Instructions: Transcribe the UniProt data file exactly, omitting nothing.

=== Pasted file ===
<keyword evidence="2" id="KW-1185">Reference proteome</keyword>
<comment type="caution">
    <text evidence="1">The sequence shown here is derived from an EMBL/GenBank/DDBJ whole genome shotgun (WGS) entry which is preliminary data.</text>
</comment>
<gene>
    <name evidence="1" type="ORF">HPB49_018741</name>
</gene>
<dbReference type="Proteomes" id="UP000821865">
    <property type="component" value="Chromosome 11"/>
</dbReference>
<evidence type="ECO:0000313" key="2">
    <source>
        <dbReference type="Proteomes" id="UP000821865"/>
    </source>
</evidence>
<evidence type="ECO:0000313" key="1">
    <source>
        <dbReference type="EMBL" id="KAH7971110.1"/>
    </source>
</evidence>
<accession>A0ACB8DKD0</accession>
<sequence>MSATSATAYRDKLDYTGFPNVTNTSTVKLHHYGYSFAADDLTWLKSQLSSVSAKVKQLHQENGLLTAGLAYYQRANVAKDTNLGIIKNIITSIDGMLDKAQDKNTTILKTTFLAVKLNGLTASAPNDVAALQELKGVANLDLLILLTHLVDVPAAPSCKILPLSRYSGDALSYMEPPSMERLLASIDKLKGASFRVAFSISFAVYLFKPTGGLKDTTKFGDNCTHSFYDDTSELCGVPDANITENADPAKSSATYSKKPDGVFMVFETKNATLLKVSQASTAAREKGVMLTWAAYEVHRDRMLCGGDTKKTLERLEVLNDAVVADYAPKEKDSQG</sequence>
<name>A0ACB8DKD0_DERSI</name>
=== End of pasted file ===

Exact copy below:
<keyword evidence="2" id="KW-1185">Reference proteome</keyword>
<comment type="caution">
    <text evidence="1">The sequence shown here is derived from an EMBL/GenBank/DDBJ whole genome shotgun (WGS) entry which is preliminary data.</text>
</comment>
<gene>
    <name evidence="1" type="ORF">HPB49_018741</name>
</gene>
<dbReference type="Proteomes" id="UP000821865">
    <property type="component" value="Chromosome 11"/>
</dbReference>
<evidence type="ECO:0000313" key="2">
    <source>
        <dbReference type="Proteomes" id="UP000821865"/>
    </source>
</evidence>
<evidence type="ECO:0000313" key="1">
    <source>
        <dbReference type="EMBL" id="KAH7971110.1"/>
    </source>
</evidence>
<accession>A0ACB8DKD0</accession>
<sequence>MSATSATAYRDKLDYTGFPNVTNTSTVKLHHYGYSFAADDLTWLKSQLSSVSAKVKQLHQENGLLTAGLAYYQRANVAKDTNLGIIKNIITSIDGMLDKAQDKNTTILKTTFLAVKLNGLTASAPNDVAALQELKGVANLDLLILLTHLVDVPAAPSCKILPLSRYSGDALSYMEPPSMERLLASIDKLKGASFRVAFSISFAVYLFKPTGGLKDTTKFGDNCTHSFYDDTSELCGVPDANITENADPAKSSATYSKKPDGVFMVFETKNATLLKVSQASTAAREKGVMLTWAAYEVHRDRMLCGGDTKKTLERLEVLNDAVVADYAPKEKDSQG</sequence>
<name>A0ACB8DKD0_DERSI</name>